Use this URL to cite or link to this record in EThOS: https://ethos.bl.uk/OrderDetails.do?uin=uk.bl.ethos.768713
Title: Bacterial chromosome replication : does precatenation occur in vivo?
Author: Tolmatcheva, Anna O.
ISNI:       0000 0004 7655 1335
Awarding Body: University of Glasgow
Current Institution: University of Glasgow
Date of Award: 2019
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Abstract:
Each cell must replicate and segregate its DNA for the process of cell division. During the replication of the circular chromosome present in Escherichia coli the unwinding of the two parental strands leads to the formation of positive supercoils ahead of the replication fork. If the replication fork is free to rotate this might turn into precatenanes, intertwining of the two newly replicated chromosomes, behind the fork. If not resolved, supercoiling ahead of the fork can stall replication, while precatenation will turn into catenation at the end of replication, and will prevent chromosome segregation. Bacteria have mechanisms for the resolution of these undesired topologies which are performed by type II topoisomerases: Topoisomerase IV (Topo IV) and DNA gyrase. Topo IV is known to resolve precatenanes and catenanes, and gyrase can remove positive supercoiling. Both enzymes act by transporting one double stranded DNA helix through a gap made in a second double stranded segment of DNA. Interestingly, there is no direct evidence for precatenane formation on chromosomal DNA in living cells. Therefore, the aim of this work was to develop a method to detect precatenation in the bacterial chromosome. We tried to answer the following questions: Does precatenation occur on the bacterial chromosome in vivo? Is it Topo IV or DNA gyrase that decatenates in vivo? Are there mechanisms other than Topo IV or DNA gyrase responsible for precatenane and catenane unlinking in E. coli? The method consisted of using site-specific recombination between two recombination sites recognized by ΦC31 integrase. Once the integrase binds to the sites and recombines, the segment between the two sites is excised as a circle. After DNA replication, two circles will be produced, one from each sister chromosome. If the sisters were precatenated, the two circles might be catenated. Therefore, detection of catenanes after recombination occurred would indicate the presence of precatenation on the chromosome. Catenanes were detected as products of site-specific recombination on plasmid DNA in vivo when both type II topoisomerases were inhibited, suggesting that both Topo IV and DNA gyrase can decatenate DNA in vivo. Site-specific recombination was then used to detect precatenation on a plasmid replication intermediate model and on the chromosome. Interestingly, the products of recombination on the replication intermediate model and on the bacterial chromosome were the monomer of the 2.5 kb circle and its dimer. Formation of the dimer suggested that the two sister chromosomes co-localize after replication fork has passed and that might be due to precatenation. However, precatenation was not directly detected. Optimization of the method is required to obtain direct evidence of precatenation. In additional work, the level of supercoiling (Lk-Lk0) of a 398 bp circle produced by Xer recombination between closely spaced psi sites was determined to be -1. This together with previous results allowed the total linkage change of Xer recombination at psi to be determined as +4. Thus, the Xer reaction is driven by loss of four negative supercoils. This result is fully consistent with the Holliday junction model for strand exchange by the Xer recombinases and all other tyrosine recombinases.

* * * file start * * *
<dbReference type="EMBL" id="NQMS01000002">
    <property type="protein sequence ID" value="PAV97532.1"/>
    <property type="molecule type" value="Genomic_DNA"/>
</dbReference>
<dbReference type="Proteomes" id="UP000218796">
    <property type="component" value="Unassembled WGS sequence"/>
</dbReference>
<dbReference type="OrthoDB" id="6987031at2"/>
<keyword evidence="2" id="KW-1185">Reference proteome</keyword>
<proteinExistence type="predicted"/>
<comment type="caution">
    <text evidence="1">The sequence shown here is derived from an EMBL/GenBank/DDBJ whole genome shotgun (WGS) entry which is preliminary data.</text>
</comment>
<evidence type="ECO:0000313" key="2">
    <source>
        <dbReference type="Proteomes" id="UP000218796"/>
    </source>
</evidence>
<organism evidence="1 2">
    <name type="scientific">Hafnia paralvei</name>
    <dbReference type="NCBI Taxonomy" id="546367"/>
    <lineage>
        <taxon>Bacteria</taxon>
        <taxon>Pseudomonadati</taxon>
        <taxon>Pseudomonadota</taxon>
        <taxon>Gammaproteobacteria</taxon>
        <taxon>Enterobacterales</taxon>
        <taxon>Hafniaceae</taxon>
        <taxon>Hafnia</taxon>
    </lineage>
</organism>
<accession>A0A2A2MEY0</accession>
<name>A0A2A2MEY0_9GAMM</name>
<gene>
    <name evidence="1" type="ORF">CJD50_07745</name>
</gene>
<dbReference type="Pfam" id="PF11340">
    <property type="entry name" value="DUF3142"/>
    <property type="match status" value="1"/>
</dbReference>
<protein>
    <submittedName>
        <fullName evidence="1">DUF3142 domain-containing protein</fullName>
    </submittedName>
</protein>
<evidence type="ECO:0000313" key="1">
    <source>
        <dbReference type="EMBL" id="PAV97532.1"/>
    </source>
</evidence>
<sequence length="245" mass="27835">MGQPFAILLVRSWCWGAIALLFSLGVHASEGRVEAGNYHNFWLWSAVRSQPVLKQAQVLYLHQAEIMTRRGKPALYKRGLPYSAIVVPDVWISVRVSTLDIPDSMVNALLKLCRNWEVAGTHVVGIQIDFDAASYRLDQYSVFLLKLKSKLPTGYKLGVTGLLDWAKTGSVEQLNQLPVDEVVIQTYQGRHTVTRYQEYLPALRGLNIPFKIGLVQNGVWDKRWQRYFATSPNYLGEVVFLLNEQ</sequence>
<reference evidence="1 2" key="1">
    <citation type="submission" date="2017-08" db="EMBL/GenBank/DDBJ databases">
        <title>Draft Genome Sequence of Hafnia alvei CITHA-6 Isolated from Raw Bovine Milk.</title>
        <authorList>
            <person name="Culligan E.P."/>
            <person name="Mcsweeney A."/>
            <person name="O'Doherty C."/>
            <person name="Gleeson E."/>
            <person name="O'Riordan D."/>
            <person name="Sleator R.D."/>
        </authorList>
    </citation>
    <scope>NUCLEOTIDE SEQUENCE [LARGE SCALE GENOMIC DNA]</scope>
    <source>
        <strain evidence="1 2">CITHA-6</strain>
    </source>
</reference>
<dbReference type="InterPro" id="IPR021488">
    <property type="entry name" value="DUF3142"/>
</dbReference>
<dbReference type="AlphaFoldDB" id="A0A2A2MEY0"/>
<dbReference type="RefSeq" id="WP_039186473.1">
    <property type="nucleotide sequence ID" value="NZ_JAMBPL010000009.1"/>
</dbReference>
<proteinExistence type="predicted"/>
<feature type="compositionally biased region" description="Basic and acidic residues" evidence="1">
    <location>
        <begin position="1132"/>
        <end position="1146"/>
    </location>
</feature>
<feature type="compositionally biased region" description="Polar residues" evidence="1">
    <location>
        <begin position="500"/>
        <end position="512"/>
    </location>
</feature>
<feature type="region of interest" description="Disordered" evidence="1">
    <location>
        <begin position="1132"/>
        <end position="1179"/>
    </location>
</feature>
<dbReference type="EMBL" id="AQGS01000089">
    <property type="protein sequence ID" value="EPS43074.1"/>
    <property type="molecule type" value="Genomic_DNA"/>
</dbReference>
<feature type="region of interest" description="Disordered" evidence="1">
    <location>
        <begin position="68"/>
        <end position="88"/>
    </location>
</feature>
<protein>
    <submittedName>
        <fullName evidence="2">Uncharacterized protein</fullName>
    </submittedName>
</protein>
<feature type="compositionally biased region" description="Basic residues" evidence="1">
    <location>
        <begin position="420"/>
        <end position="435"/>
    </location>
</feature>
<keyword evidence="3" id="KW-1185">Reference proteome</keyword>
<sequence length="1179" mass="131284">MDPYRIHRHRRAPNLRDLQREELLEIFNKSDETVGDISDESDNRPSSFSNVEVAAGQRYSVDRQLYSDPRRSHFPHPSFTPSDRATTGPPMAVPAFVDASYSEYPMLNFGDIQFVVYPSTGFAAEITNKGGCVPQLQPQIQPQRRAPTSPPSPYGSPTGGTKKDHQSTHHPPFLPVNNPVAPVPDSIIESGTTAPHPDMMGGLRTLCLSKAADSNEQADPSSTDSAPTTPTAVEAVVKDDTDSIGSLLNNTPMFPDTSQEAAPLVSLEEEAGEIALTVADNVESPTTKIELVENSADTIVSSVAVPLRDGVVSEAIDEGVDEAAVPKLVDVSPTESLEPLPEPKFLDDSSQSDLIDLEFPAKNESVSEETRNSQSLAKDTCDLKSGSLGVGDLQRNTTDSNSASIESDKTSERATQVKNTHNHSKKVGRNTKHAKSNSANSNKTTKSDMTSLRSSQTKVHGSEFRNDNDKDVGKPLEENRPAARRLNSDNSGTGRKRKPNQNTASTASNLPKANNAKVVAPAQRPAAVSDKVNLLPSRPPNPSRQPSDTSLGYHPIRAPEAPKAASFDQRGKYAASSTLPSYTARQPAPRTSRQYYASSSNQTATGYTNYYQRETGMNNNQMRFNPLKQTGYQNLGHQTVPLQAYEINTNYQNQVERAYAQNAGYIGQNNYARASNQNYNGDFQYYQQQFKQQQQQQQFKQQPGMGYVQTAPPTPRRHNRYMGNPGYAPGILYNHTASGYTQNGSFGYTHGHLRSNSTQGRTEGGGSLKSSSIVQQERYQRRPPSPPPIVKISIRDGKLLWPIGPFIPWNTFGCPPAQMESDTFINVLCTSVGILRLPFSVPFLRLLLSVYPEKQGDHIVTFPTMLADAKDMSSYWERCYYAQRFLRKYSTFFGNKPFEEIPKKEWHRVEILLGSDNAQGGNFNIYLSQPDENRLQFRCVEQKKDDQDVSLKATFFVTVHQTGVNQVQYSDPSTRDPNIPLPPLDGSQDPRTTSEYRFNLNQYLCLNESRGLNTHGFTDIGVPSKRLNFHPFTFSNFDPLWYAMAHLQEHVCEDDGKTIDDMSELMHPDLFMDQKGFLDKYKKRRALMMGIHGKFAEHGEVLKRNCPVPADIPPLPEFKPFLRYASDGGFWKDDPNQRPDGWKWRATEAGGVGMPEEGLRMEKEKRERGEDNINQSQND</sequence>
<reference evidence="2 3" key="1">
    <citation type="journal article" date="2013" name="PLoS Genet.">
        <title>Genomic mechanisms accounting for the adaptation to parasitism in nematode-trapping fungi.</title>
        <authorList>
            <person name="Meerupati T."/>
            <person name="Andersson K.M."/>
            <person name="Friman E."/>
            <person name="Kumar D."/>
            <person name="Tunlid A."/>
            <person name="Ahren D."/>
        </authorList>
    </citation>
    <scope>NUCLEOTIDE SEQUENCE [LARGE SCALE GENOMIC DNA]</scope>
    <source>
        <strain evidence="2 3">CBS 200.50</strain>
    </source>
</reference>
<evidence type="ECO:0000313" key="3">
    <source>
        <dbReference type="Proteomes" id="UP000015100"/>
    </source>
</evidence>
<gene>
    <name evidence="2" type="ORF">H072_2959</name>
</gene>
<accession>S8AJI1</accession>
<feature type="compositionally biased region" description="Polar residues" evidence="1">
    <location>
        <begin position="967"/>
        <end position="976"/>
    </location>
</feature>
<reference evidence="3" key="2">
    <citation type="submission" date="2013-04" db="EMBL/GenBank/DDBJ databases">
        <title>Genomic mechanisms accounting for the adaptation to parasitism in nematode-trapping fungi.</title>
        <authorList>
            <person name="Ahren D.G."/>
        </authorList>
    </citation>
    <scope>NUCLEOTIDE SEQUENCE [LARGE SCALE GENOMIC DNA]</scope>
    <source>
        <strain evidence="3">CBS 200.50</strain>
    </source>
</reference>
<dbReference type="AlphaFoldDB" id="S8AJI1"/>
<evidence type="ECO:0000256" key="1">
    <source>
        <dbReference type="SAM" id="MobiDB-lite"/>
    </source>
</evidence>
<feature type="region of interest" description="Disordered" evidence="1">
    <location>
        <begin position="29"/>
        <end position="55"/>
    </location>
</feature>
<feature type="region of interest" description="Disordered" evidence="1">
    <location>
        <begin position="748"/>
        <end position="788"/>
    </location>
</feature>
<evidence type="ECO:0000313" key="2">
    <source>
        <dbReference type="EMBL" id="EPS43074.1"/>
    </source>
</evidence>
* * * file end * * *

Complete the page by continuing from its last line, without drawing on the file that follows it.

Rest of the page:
Supervisor: Not available Sponsor: Not available
Qualification Name: Thesis (Ph.D.) Qualification Level: Doctoral
EThOS ID: uk.bl.ethos.768713  DOI:
Keywords: Q Science (General)
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